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I've got a couple of projects going now- so I thought I'd share a recent completion. The dogwoods around here haven't bloomed yet, so this one's a little ahead of the game.

 

Materials are ivory- lightly stained with alder cone dye, and cherry.

I've been thinking about doing some jewelry/body ornament pieces lately.

 

post-10-1144162994.jpg

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The hair pin would be wonderful to use. I used to have hair down to my rump, but changed the look about two years ago. It would have been so nice to use such a lovely pin, someone will be lucky to have it.

 

A technical question, how did you secure the ivory to the wood?

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Thanks Janel...too bad you cut your hair- I'm looking for someone to model it for a photo ;)

 

The ivory fits quite snugly into the pocket cut into the cherry. 5-minute epoxy secures things a bit more, in addition to some slight groves I filed along the sides of the ivory, near the bottom. I figured it would give the epoxy something to grip on to.

 

This was the first time I've worked to this extent with ivory. I'd like to thank those on the list who shared their knowledge of scrapers- I've made a few and they've paid off.

 

Also, a quick tip: I used a toothbrush and toothpaste for one of the polishing stages. In the past, I've found that polishing with abrasive papers and cloths can remove details and crispness you want to keep. The toothbrush seems to have gotten around this problem. I guess it works like the horsehair brush Jim Kelso pointed us towards, in conjunction with metal polishing.

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Lovely, Doug. Has all the earmarks that I look for in good art: elegant and subtle. Also, an excellent and, I hope, profitable idea for you. As Ford once said, "I might nick it sometime, ta." Me too. I showed it to my daughter, who has long hair and likes hairsticks, and now she wants one, or a dozen... Guess I should have kept my mouth shut.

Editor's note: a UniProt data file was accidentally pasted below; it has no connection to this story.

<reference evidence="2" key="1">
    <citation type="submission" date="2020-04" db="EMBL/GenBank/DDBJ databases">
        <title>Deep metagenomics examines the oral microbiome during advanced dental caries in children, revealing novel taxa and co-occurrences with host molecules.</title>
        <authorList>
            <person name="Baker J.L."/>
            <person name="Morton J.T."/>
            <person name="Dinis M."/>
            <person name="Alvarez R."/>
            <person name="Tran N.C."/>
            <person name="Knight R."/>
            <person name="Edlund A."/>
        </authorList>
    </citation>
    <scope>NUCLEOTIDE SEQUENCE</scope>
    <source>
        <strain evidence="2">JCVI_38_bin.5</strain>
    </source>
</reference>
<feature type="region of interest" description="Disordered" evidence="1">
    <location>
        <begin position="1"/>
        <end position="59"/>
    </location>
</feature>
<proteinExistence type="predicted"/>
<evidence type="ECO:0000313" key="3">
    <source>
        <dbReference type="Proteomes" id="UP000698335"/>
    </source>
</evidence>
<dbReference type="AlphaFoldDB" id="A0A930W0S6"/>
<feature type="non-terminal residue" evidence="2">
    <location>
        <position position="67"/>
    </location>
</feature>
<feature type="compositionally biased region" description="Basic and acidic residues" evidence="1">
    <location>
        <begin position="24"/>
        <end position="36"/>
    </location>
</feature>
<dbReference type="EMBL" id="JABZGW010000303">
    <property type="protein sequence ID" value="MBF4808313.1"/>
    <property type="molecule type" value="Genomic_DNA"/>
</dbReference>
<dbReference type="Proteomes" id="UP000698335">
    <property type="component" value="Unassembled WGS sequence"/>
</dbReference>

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Thanks for the compliments everyone :unsure: I'll try to get some close-ups next time I set up my photo lights, etc. The photo above was just a quick one with light from a nearby window.

The ivory accent on the shaft came by in an unplanned way- the shaft and the head are joined together with a central peg running inside- though the grain runs continuous between the two. While I had everything disassembled, I thought an ivory addition would dress things up a bit...it seems to have given the piece a little perk.

 

The edges of the cherry didn't stay quite as crisp as I would have liked, but the grain patterning and chattoyance take the eye away from it.

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